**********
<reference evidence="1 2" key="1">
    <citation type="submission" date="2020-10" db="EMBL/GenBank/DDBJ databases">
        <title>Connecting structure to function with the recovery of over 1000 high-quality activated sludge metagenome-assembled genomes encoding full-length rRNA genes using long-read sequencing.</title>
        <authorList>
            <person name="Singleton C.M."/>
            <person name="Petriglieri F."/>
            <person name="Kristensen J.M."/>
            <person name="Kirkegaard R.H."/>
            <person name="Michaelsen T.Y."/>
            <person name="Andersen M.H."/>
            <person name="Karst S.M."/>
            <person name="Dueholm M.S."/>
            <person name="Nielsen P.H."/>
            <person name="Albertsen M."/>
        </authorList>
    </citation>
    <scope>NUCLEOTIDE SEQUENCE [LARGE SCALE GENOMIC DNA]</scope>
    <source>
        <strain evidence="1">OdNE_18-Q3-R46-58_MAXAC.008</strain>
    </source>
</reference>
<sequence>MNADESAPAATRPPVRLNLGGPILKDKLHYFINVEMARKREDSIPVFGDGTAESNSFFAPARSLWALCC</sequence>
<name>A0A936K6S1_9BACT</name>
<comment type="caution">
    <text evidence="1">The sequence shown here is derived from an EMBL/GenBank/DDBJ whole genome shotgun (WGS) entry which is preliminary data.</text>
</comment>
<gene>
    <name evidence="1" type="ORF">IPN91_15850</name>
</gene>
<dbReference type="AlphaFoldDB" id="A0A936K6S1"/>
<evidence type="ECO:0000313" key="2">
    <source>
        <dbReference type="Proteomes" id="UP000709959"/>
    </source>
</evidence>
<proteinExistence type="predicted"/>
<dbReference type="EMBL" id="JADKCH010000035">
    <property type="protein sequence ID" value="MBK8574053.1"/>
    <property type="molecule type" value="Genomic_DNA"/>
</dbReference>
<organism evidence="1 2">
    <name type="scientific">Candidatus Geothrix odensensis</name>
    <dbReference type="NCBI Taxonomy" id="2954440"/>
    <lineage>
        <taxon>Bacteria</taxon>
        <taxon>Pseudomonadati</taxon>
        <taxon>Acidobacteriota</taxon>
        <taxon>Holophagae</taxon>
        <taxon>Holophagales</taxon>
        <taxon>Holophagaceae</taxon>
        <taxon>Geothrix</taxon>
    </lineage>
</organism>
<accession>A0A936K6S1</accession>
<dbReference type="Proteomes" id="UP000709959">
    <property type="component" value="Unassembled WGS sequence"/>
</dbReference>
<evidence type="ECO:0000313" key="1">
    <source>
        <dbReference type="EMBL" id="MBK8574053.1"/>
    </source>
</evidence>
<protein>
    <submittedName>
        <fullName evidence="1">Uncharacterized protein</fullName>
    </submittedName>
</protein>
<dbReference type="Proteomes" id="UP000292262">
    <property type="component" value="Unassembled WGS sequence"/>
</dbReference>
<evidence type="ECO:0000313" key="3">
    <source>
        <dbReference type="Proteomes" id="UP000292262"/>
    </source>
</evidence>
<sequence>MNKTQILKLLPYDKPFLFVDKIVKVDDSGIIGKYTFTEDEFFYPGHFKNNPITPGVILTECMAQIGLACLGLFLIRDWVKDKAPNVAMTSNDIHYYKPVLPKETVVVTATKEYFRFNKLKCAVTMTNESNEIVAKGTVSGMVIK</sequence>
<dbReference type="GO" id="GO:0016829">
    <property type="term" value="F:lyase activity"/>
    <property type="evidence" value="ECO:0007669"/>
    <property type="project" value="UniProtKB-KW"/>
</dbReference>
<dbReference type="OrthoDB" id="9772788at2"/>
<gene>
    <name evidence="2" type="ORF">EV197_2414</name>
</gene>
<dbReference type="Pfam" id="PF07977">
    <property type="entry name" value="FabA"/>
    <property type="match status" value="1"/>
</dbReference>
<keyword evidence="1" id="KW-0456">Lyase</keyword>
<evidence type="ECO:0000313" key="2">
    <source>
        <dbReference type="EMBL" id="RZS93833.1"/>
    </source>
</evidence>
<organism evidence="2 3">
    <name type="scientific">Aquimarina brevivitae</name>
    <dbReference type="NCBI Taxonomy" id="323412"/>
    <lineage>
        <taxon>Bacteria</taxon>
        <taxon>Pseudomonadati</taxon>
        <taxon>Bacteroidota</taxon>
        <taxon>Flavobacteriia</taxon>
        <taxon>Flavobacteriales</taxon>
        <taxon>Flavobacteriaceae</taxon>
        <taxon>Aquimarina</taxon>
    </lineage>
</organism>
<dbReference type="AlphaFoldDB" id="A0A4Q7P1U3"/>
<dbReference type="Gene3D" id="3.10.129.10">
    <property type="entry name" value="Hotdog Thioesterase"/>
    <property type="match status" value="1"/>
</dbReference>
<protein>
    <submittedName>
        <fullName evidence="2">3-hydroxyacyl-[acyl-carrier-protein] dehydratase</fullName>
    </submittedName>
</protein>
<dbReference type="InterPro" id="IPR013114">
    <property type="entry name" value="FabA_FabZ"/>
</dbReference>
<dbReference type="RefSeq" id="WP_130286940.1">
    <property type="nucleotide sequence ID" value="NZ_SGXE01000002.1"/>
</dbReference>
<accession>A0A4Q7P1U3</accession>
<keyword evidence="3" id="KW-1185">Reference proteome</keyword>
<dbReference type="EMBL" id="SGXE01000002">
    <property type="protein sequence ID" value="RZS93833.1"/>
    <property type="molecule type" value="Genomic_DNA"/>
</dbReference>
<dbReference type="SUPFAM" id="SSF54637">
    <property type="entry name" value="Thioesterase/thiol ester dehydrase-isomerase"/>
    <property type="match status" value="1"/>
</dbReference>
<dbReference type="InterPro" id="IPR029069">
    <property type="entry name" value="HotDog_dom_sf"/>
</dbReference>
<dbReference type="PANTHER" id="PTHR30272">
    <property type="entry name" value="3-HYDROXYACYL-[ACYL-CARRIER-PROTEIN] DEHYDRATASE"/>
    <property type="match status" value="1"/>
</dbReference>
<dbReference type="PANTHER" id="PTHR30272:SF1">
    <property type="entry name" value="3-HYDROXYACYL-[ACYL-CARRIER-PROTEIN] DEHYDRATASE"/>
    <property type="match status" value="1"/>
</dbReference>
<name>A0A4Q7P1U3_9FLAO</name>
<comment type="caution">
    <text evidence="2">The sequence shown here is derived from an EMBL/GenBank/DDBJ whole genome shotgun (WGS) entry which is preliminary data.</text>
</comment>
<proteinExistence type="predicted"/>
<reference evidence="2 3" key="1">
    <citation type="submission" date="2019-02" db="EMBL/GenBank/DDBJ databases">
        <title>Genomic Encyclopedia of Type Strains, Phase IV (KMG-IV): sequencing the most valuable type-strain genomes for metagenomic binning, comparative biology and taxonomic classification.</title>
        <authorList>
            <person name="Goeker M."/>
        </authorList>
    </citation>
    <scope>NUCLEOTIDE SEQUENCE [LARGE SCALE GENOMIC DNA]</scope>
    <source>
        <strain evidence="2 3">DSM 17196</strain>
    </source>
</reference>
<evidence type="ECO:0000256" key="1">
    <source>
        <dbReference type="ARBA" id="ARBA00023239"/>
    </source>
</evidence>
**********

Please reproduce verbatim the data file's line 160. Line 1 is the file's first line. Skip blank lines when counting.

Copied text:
        <strain evidence="2 3">DSM 17196</strain>